NAIROBI, KENYA — Flour treatment specialist Mühlenchemie has opened a new Technology Center in Nairobi, the capital of Kenya. The subsidiary is operating as Stern Ingredients East Africa Ltd. and is the company’s second location after Lagos for applications research and consulting on flour standardization, improvement and enrichment in Africa.
The company said the MC Technology Center will help the milling industry in East Africa maintain consistently high standards in the production of flour and react more quickly to changing requirements in the markets and in raw materials. Simultaneously the rheology and baking laboratory in Nairobi will serve as a center for knowledge transfer throughout the African continent.
The heart of the new subsidiary is a baking laboratory and technical center for development and consulting, with 400 square meters of space and equipment for flour and grain analysis. A trial bakery with the latest machinery, including spiral kneaders, rolling machines, deck ovens and convection ovens, allows for extensive testing. In the lab, baking processes can be simulated, and the effects of enzymes and other ingredients tested. Tests can be run in collaboration with local mills, and the results quickly implemented in regular operations.
There is also a rheology laboratory, and the space offers capacity for further expansion.
“With its extensive outfitting, the new subsidiary will not just provide new impetus for the milling industry in its region but will also be a milestone in the standardization and enrichment of flour on the entire continent,” said Norman Loop, regional director, Middle East & Africa, for Mühlenchemie.
The company’s technical specialists already advise mills in Cameroon, South Africa, Nigeria and Egypt. Mühlenchemie has operated a baking laboratory in Nigeria since 2017.
“The new facility is intended as a knowledge hub for these specialists and for users, and will make communications and deliveries much faster,” Loop said.
Loop said a local team of baking technicians in Nairobi will work on the current challenges of mills in East Africa. In addition to analyses of grain and flour, the flour treatment specialists there will offer training, seminars and workshops.
“The flour experts in Nairobi bring with them long experience in the milling industry on the African market,” Loop said. “They will contribute all of the knowledge that Mühlenchemie has built up around the globe, and enrich the new location with their own expertise.”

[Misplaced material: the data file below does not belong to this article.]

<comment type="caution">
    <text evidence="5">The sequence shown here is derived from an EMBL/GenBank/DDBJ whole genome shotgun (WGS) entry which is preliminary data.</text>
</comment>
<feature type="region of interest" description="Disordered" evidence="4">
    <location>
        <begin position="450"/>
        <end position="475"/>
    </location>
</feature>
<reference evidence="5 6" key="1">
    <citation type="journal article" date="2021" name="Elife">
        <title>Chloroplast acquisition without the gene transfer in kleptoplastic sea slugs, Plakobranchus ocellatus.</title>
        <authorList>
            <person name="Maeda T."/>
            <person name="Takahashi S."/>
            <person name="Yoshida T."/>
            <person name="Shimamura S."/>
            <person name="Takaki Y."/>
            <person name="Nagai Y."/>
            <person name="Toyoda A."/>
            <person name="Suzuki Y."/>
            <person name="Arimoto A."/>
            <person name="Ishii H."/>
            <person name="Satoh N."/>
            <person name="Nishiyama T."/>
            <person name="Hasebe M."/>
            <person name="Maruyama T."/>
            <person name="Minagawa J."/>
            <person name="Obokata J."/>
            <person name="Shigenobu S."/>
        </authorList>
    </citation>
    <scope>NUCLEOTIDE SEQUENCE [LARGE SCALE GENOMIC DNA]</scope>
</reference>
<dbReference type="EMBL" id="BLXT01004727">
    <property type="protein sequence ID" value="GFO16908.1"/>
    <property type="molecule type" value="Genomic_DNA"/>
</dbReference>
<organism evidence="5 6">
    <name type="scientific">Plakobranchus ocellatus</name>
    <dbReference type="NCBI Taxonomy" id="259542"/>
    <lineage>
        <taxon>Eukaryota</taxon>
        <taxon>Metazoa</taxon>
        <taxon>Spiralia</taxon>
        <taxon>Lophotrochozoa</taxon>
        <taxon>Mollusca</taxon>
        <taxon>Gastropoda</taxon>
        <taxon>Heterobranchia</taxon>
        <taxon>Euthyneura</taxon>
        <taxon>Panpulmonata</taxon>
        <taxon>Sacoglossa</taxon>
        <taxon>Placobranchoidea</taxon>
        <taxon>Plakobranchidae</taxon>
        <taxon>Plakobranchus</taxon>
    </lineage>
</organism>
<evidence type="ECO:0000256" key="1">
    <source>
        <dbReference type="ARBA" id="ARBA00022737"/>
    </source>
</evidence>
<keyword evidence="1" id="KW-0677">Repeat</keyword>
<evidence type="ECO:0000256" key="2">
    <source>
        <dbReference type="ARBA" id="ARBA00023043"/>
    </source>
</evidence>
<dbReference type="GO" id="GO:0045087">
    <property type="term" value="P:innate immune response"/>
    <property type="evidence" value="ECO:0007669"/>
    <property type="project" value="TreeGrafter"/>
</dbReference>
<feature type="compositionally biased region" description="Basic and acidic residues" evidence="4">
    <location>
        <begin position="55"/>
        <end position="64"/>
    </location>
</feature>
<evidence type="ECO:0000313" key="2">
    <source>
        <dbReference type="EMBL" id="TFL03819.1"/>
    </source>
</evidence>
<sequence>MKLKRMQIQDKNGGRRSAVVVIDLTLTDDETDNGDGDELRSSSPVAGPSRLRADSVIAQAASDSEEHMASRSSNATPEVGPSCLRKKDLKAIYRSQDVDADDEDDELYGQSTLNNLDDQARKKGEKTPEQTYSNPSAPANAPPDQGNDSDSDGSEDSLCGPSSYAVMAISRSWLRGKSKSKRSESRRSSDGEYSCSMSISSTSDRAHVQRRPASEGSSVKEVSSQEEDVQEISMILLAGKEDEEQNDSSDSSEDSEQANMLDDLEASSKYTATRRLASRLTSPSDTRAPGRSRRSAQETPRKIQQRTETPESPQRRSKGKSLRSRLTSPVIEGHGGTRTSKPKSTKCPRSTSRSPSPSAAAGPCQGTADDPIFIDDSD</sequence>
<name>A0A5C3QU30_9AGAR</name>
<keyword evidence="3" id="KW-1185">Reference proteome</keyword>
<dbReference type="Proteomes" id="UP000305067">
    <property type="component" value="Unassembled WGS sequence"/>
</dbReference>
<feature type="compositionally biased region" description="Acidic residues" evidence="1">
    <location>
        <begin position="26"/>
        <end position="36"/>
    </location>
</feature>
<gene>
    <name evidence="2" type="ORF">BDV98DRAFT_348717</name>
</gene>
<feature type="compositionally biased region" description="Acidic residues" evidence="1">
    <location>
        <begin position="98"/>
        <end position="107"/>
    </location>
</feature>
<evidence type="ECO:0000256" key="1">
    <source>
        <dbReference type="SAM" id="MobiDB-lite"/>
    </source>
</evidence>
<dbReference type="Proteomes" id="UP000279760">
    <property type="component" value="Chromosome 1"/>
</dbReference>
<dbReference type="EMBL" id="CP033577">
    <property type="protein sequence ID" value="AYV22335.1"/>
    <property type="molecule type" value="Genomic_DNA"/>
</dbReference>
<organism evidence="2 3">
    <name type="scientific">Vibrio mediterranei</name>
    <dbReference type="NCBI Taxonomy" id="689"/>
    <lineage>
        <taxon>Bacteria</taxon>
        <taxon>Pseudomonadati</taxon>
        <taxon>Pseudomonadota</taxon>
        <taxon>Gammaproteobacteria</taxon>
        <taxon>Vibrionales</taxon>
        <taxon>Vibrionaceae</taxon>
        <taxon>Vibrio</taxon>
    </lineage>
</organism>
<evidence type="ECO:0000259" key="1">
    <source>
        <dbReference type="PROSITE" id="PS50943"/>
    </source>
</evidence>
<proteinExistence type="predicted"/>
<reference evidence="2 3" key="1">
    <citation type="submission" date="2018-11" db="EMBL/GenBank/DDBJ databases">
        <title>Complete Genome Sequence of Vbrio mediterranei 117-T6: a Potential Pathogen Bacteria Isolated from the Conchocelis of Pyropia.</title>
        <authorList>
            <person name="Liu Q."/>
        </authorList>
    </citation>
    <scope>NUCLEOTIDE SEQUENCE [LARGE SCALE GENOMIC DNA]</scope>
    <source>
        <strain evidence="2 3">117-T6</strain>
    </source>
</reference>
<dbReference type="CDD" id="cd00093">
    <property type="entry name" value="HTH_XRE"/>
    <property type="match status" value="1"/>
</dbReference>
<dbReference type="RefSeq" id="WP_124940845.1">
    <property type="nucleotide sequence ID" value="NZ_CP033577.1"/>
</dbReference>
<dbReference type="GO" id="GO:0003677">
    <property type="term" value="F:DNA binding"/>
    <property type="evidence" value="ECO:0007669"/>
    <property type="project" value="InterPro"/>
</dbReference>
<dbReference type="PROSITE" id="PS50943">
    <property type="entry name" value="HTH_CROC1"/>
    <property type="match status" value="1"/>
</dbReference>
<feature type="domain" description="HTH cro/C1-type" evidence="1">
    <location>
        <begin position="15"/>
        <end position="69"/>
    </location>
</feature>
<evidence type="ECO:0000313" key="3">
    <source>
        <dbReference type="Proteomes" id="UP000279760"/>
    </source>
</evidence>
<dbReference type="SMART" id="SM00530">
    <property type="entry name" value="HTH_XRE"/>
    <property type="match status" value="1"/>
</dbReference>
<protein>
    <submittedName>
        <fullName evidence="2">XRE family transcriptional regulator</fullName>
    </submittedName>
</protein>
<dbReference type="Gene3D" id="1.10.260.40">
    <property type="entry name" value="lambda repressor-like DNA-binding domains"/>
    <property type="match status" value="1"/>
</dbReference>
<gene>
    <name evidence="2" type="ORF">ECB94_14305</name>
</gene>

Commercial direction of the new location will be in the hands of Khalif Steinbrich, area sales manager, East Africa. Steinbrich is familiar with the African market and has extensive experience in customer consulting, the company said.
The laboratory will be under the direction of David Nolte. A trained miller, Nolte has worked for Mühlenchemie for 13 years as an applications’ engineer for Milling and Rheology and has extensive knowledge of the East African milling industry, the company said.
The Kenyan location is of strategic importance for the African milling industry, Mühlenchemie said. With its growing population and prosperity, the demand for safe, high-quality, affordable food is rising. The volatile grain market presents East African mills with the challenge of responding ever more quickly to new conditions. Since the region is heavily agricultural, much of the raw materials like wheat and corn are locally sourced. With the analysis capacity of this new location Mühlenchemie said it can develop solutions for individual needs and make them available to mills much faster. Furthermore, personal communication between customer and consultant from field to final product will be much more direct.
“With the new location in Nairobi, we are further expanding our worldwide network and adapting our products and services to the local market,” Loop said. “In doing so, we can build on our global expertise. Meanwhile, the knowledge that we gain on the African market will contribute to the further development of our services in other parts of the world.”
Mühlenchemie serves over 2,000 mills in more than 130 countries.